A woman serving a four-and-a-half-year prison term for her role in a permanent residence scam was released earlier this month after the Court of Appeal quashed her convictions.
Marcia Angella Hamilton, 46, had been found guilty of six out of eight counts of obtaining property by deception. Victims said they had been told that permanent residence was being made available to longtime residents for a fee of $2,500. The charges related to the period from September to November 2009.
Hamilton pleaded not guilty, saying she had been deceived and innocently dragged into the scam – that if she had known, she would never have applied for permanent residence for her own child.
She chose to be tried by judge alone. Justice Charles Quin announced his verdicts last December. A co-accused, Judith Douglas, earlier pleaded guilty to nine charges. Their appeals were heard on Nov. 3. The Court of Appeal made an order restraining publication of the outcomes and the court’s judgment in the matter until after the trial of Paul Anthony Hume Ebanks, who faced the same kind of charges. Ebanks was found guilty on Nov. 8 and sentenced to 14 years.
The judgment in the case of Hamilton and Douglas was released last week.
Defense attorney Margeta Facey-Clarke argued “that the judge’s reasoning did not support the conclusion that he reached that [Hamilton] was guilty and that there was no basis for saying that she had been dishonest throughout the period of the events which formed the basis of the indictment.”
The trial judge found that Hamilton and her child’s father paid $1,800 to Judith Douglas on the basis that the applicant was a student and so the fee was less. This payment was made in July or August of 2009 and Douglas told them the permanent residence would come through within a month.
It was the child’s father who had found out about the scheme, and he told Hamilton. He gave this evidence during her trial and it was clear the judge believed him.
The Court of Appeal identified this point as crucial. If Hamilton had been dishonest throughout, then either the Crown had to establish that it was not true that Hamilton had paid money to obtain permanent residency for her child, or the Crown had to “explain why it was that someone dishonest throughout should have bothered to pay over money to Judith Douglas for the purpose, which she knew to be hopeless, of obtaining permanent residency.”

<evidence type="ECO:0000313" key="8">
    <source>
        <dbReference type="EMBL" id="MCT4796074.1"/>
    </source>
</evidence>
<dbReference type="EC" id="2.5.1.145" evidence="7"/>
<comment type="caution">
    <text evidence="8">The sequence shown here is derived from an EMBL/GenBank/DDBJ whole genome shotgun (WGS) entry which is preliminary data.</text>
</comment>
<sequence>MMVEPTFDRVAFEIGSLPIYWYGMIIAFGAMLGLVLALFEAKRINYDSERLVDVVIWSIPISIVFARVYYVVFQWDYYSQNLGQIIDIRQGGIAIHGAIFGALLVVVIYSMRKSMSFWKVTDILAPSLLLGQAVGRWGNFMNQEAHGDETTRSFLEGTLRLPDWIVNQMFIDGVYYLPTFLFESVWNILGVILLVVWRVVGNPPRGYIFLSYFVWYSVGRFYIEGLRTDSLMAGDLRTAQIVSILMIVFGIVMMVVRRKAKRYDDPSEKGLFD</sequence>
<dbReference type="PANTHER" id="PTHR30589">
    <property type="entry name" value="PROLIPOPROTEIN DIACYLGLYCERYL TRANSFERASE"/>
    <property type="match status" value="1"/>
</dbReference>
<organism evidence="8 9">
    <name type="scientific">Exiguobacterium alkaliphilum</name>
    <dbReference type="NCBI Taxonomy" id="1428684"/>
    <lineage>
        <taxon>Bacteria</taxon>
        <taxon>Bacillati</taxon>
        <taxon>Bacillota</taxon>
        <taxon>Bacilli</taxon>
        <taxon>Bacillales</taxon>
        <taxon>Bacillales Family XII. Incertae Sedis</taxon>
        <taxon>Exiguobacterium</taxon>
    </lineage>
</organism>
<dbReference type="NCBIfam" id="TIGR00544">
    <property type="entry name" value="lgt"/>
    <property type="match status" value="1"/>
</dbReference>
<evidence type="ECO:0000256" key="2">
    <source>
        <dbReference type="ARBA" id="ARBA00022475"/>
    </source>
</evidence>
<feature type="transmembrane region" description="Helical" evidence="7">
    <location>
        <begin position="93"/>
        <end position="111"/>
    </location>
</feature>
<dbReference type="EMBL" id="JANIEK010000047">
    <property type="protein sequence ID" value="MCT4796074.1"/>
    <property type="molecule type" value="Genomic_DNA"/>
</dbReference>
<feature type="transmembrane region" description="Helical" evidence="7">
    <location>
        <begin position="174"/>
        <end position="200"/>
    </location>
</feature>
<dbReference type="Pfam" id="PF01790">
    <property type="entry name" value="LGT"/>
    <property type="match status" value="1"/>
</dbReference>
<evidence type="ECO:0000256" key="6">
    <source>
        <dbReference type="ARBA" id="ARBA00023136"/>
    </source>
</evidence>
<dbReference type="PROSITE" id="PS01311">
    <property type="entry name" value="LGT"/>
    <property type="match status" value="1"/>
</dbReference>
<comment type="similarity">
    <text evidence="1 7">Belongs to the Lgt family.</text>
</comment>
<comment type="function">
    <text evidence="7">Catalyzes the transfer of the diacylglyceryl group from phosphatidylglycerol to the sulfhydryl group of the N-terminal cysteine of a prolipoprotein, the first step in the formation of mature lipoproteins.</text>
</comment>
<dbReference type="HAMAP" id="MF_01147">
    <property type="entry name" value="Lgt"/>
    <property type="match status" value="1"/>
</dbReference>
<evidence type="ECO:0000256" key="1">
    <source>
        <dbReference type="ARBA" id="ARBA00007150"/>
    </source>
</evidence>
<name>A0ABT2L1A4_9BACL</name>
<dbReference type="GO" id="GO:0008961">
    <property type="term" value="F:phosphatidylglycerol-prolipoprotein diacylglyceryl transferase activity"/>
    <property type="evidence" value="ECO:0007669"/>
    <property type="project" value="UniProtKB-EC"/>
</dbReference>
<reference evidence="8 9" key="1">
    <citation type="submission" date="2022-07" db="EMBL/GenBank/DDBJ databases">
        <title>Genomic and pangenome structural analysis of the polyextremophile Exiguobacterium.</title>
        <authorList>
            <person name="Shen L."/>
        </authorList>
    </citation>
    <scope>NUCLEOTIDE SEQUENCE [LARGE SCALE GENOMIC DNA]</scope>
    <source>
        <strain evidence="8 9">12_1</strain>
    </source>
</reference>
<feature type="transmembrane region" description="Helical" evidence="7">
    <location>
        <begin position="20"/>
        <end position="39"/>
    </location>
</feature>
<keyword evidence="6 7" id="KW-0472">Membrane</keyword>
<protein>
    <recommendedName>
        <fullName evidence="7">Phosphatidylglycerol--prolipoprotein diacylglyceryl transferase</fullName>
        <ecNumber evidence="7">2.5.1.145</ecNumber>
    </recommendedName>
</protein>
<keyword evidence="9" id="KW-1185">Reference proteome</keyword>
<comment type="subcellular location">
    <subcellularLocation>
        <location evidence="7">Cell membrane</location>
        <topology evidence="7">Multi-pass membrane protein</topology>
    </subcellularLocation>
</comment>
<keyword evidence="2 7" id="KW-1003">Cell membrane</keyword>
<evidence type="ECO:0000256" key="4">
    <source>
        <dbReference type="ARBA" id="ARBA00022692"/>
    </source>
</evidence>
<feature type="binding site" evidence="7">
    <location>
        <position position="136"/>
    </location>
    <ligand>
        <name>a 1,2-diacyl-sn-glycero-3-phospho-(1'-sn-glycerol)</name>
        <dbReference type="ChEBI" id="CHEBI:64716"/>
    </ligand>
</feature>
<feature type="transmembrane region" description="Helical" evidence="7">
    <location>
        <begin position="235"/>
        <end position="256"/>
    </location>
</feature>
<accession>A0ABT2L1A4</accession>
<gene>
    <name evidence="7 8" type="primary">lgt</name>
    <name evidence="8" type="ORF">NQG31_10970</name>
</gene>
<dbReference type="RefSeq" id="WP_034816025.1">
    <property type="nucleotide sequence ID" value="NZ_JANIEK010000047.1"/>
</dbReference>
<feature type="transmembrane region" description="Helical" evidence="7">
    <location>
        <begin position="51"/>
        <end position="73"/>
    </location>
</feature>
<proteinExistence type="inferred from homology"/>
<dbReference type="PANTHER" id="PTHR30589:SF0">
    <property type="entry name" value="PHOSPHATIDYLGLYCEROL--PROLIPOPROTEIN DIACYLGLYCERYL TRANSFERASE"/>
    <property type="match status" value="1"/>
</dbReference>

Trial judge Justice Quin found that Hamilton had asked for her money back in late September/early October 2009. He concluded that she was dishonest because she continued to collect money from members of the public after she had asked for her own money back.
“It is clear that the judge, therefore, was rejecting the Crown’s contention that she had been dishonest throughout but was convicting this appellant because he was sure that after she herself had asked for money back, and therefore did not believe in the scheme, was nevertheless representing it as an effective scheme to other members of the public,” the appeal judges stated.
But four of the charges against her pre-dated when Hamilton asked for her money back. The appeal judges said the trial judge could not be sure when Hamilton asked for her money back, saying late September/early October. The appeal court said there was “no precise or safe basis on which he could be sure that she was collecting money after she has tried to get her money back.”
There was some evidence that Hamilton collected money from two victims toward the end of October or even early November. The court determined that the two convictions in these cases were not safe because the evidence as to dates was too vague, adding that this was hardly surprising as the trial took place nearly six years after the events alleged. Further, in the court’s judgment, the trial judge’s conclusion on the first four counts had tainted his conclusion on the next two.
Since the judge’s finding contradicted the basis of the prosecution and could not be justified on the facts that he found, the appeal was allowed.
Judith Douglas, 50, applied to appeal against her sentence of two-and-a-half years, with attorney Guy Dilliway-Parry arguing that it was manifestly excessive. She had pleaded guilty to nine counts on a 39-count indictment for obtaining property by deception.
The appeal court agreed with Justice Quin’s assertion that Cayman is a small jurisdiction and the offenses attacked the integrity of the immigration laws and procedures. The court had to impose a punishment that reflected the gravity of the offense and acted as a serious deterrent to others who might contemplate such dishonest conduct. The court therefore refused permission to appeal.